A group of friends moves into a share house in Redfern. They are all on the cusp of thirty and big life changes, navigating insecure employment and housing, second-generation identity, online dating and social alienation—and one of them, our narrator, has just lost her father.
How do you inhabit a space where the landscape is shifting around you, when your sense of self is unravelling? What meaning does time have in the midst of grief?
PRAISE FOR FRIENDS & DARK SHAPES
“An intimate, epiphanic portrait of millennial city life...Bedford, filtering her Didionesque prose (and her protagonist’s Didionesque generational cataloguing) through a wider emotional lens, excels at.
Like Helen Garner and Christos Tsiolkas’ own debuts, Bedford’s is more concerned with taking the pulse of young, artistically-minded people alive and struggling through the city’s struggle, slipping and sinking through the every-nothing days of urban anomie and insecure work and relationships”
“Bedford writes extraordinarily moving sentences and it's exciting to see this level of talent in a first novel”
“Bedford weaves a blanket of words that fans of complex literary fiction will fall into and savor.”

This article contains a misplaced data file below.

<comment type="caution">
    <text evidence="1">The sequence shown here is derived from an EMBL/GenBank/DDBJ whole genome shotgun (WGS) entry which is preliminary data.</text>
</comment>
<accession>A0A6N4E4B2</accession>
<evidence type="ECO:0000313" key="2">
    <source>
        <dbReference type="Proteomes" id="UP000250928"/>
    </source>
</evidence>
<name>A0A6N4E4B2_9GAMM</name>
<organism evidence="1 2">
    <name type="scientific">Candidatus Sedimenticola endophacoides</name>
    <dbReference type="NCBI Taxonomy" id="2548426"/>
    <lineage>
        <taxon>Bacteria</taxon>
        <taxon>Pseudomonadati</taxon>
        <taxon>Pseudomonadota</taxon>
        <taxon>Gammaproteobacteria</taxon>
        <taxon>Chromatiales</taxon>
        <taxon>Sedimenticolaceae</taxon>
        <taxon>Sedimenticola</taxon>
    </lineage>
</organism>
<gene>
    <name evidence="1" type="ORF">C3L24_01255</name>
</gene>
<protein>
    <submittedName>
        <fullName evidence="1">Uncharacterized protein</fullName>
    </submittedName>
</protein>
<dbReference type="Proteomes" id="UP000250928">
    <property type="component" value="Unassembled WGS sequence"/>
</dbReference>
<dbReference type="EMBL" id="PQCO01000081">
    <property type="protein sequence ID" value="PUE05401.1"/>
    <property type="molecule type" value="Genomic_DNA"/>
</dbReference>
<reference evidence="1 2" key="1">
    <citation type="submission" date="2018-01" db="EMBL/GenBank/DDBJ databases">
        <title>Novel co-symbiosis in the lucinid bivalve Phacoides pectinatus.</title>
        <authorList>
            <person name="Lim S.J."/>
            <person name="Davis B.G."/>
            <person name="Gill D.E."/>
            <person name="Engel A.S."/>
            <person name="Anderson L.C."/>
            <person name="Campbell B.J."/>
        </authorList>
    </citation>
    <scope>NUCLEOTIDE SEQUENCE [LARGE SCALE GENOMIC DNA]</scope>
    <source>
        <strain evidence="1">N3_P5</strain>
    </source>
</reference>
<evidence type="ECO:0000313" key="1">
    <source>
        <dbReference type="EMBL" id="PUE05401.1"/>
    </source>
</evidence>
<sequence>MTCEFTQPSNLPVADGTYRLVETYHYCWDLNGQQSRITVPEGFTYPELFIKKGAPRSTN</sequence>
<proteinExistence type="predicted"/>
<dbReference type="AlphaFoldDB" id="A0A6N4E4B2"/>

“Astonishingly assured and full of razor sharp observations about what it means to live precariously in a changing city. It’s hard to believe this is Bedford’s first novel.”
—Jenny Offill, author of Dept. of Speculation and Weather
“This is a book steeped in the hedonism and the angst of youth and it carries an overwhelming flavour of the present age – one of self-absorption, emotional disconnection, anxiety about the future. The zeitgeist, of course, is always the last thing anyone needs right now. And the narrator swims against it, with some of the most affecting passages involving the submerged grief of recent bereavement. ”
—The Sydney Morning Herald
My major themes of exploration dwell on place—drawing on how the organization of space and architecture are connected with the politics and lived experience of place and urban experience—and the perspective of the ‘outsider’ and migrant voices in literature.